EDGE goes to the Gay Games, Part 2: Going for the gold in Cologne

by Roger Brigham

EDGE Media Network Contributor

Tuesday September 7, 2010

EDGE published part one of this column on Tuesday, Aug. 31.

Four years ago my friend Gene Dermody gave a rousing speech to the 100 or so wrestlers gathered in Chicago. He told them that the wrestlers who had their glory days in high school and college were welcome-but the Gay Games weren't there for them. He said the Games are there so that people who never had a chance for whatever reason-whether they were afraid of dealing with their sexuality as adolescents, or thought they could never compete because they were queer, or just never saw sports as possible for them-could have the opportunity to train, to bring out the best in themselves, to learn, and to compete with respect.

The wrestlers all took the message to heart in 2006, a day I found myself coaching match after match, giving encouragement and advice. I rode an emotional high all day long helping my teammates focus and succeed. In my 42 years in the sport, it was one of the greatest days of my life.

I won gold that day, something I would have thought impossible a handful of years earlier. I had dual hip replacement surgery in 2001 and for five years had been hobbling around on a pair of titanium rods. Unable to run anymore and therefore no longer able to enjoy rugby, soccer, softball or any of the other run-based recreational sports I had enjoyed as an adult, I decided in late 2003 to return to the sport of my adolescence: wrestling. It took me nearly two years to figure out how to modify my footwork to suit my purposes and a bit longer to resurrect my moves, but in 2004 I became the first person in history to compete in a USA Wrestling tournament on artificial hips.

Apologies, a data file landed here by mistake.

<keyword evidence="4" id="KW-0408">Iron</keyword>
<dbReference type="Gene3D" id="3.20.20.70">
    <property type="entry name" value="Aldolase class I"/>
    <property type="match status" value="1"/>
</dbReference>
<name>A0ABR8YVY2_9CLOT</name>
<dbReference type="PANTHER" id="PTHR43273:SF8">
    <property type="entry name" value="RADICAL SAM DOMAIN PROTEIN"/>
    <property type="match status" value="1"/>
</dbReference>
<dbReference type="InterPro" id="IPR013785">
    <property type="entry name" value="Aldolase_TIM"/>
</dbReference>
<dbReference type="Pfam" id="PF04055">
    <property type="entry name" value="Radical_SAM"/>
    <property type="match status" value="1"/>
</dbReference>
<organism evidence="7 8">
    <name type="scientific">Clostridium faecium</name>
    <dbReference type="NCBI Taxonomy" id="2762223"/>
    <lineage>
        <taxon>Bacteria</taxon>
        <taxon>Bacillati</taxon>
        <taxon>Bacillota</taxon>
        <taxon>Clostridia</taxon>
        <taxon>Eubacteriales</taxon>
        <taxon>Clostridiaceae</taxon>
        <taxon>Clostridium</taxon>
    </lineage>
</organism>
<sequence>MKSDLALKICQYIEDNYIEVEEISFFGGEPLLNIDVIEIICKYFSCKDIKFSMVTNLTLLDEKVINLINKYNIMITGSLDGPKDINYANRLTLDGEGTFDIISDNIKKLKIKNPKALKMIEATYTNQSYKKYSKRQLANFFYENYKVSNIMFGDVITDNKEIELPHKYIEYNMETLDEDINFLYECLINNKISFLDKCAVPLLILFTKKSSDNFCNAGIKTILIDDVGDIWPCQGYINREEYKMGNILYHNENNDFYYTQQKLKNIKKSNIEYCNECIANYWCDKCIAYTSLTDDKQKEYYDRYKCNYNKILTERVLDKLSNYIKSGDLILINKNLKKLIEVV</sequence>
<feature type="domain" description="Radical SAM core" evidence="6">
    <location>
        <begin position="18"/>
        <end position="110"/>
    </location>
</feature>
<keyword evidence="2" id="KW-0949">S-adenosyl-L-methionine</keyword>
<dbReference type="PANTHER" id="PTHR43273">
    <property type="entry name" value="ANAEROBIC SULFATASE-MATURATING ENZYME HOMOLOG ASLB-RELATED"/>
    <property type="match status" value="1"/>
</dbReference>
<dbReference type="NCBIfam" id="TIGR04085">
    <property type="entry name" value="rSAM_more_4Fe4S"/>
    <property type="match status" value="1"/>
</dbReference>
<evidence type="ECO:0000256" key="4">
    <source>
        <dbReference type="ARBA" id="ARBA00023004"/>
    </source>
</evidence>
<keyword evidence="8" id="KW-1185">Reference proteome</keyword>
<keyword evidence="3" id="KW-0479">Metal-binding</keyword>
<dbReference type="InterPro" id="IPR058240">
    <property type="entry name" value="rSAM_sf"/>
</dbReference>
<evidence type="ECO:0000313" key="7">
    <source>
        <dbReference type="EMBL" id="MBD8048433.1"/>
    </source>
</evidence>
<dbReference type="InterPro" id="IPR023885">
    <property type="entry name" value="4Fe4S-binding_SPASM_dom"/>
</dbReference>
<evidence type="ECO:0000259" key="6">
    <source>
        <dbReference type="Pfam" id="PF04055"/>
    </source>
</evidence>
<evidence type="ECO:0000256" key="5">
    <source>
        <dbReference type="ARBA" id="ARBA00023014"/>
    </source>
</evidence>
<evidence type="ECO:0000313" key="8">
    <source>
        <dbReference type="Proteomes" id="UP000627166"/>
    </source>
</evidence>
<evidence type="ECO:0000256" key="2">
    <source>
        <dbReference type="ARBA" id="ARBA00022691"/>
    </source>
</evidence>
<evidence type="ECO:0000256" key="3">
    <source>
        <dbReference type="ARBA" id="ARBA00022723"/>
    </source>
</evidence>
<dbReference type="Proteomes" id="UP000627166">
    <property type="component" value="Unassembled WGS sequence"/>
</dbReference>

All possible because of my club, Golden Gate Wrestling, which was formed to host the first two Gay Games. It was as though Dr. Tom Waddell had reached out through the years to leave me this gift for when I needed it most. I'm gay but I didn't go to Golden Gate because it was gay; I went because they were patient with an aging, disabled wrestler. They brought out the best in me.

So that day in Chicago was not an artistic, athletic success-a pretty boring match to watch except when I got head-butted and bled all over the place, but it was a triumph of will and stamina.

This year in Cologne was a different story. My husband Eduardo, who made his sports debut at the 2006 Games with a silver medal in martial arts, was home this go round taking care of our dogs. I was rooming with 17 other grapplers on the east side of Cologne, a Spartan dormitory setting suitable to our minimalist needs. I was responsible with making sure things ran smoothly, liaising with tournament officials, and coaching my teammates. And, my health markedly worse than it had been four years earlier, restricting my ability to train on the mat, made it questionable that I would get on the mat at all on tournament day. And if I did, I had already promised my significant other that it would be the last match of my career. So it was now and then never.